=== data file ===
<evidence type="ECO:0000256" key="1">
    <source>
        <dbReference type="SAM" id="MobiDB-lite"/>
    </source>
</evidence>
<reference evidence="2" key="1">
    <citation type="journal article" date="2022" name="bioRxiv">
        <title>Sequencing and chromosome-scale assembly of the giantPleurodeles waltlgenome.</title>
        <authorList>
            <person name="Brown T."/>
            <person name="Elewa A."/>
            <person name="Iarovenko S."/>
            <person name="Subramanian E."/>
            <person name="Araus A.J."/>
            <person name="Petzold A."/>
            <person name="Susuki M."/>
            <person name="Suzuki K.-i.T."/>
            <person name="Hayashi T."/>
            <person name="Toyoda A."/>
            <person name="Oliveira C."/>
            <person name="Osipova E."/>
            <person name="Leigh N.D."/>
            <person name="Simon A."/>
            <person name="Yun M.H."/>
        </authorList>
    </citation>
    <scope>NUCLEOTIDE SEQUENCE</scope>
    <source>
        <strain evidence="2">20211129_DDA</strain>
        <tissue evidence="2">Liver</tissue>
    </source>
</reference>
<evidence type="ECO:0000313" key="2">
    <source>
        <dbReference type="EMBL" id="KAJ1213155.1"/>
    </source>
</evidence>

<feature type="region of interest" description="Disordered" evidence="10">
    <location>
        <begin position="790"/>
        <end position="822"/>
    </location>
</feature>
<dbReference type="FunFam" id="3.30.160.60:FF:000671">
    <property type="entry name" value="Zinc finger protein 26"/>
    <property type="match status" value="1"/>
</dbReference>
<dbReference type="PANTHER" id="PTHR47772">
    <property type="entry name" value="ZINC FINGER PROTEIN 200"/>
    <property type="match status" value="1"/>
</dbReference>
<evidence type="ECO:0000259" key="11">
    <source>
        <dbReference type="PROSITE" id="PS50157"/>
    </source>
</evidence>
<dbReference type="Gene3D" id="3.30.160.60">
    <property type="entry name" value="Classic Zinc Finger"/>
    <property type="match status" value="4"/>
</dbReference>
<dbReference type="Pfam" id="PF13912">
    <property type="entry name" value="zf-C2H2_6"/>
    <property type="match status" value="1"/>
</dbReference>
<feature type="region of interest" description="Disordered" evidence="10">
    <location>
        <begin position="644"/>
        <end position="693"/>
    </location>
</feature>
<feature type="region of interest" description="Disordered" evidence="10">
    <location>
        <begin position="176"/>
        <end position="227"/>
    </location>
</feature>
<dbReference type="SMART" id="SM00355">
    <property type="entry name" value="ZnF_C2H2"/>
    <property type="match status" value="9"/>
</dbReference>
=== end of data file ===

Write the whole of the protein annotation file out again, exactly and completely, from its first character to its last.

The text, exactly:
<evidence type="ECO:0000256" key="1">
    <source>
        <dbReference type="SAM" id="MobiDB-lite"/>
    </source>
</evidence>
<reference evidence="2" key="1">
    <citation type="journal article" date="2022" name="bioRxiv">
        <title>Sequencing and chromosome-scale assembly of the giantPleurodeles waltlgenome.</title>
        <authorList>
            <person name="Brown T."/>
            <person name="Elewa A."/>
            <person name="Iarovenko S."/>
            <person name="Subramanian E."/>
            <person name="Araus A.J."/>
            <person name="Petzold A."/>
            <person name="Susuki M."/>
            <person name="Suzuki K.-i.T."/>
            <person name="Hayashi T."/>
            <person name="Toyoda A."/>
            <person name="Oliveira C."/>
            <person name="Osipova E."/>
            <person name="Leigh N.D."/>
            <person name="Simon A."/>
            <person name="Yun M.H."/>
        </authorList>
    </citation>
    <scope>NUCLEOTIDE SEQUENCE</scope>
    <source>
        <strain evidence="2">20211129_DDA</strain>
        <tissue evidence="2">Liver</tissue>
    </source>
</reference>
<evidence type="ECO:0000313" key="2">
    <source>
        <dbReference type="EMBL" id="KAJ1213155.1"/>
    </source>
</evidence>

<feature type="region of interest" description="Disordered" evidence="10">
    <location>
        <begin position="790"/>
        <end position="822"/>
    </location>
</feature>
<dbReference type="FunFam" id="3.30.160.60:FF:000671">
    <property type="entry name" value="Zinc finger protein 26"/>
    <property type="match status" value="1"/>
</dbReference>
<dbReference type="PANTHER" id="PTHR47772">
    <property type="entry name" value="ZINC FINGER PROTEIN 200"/>
    <property type="match status" value="1"/>
</dbReference>
<evidence type="ECO:0000259" key="11">
    <source>
        <dbReference type="PROSITE" id="PS50157"/>
    </source>
</evidence>
<dbReference type="Gene3D" id="3.30.160.60">
    <property type="entry name" value="Classic Zinc Finger"/>
    <property type="match status" value="4"/>
</dbReference>
<dbReference type="Pfam" id="PF13912">
    <property type="entry name" value="zf-C2H2_6"/>
    <property type="match status" value="1"/>
</dbReference>
<feature type="region of interest" description="Disordered" evidence="10">
    <location>
        <begin position="644"/>
        <end position="693"/>
    </location>
</feature>
<feature type="region of interest" description="Disordered" evidence="10">
    <location>
        <begin position="176"/>
        <end position="227"/>
    </location>
</feature>
<dbReference type="SMART" id="SM00355">
    <property type="entry name" value="ZnF_C2H2"/>
    <property type="match status" value="9"/>
</dbReference>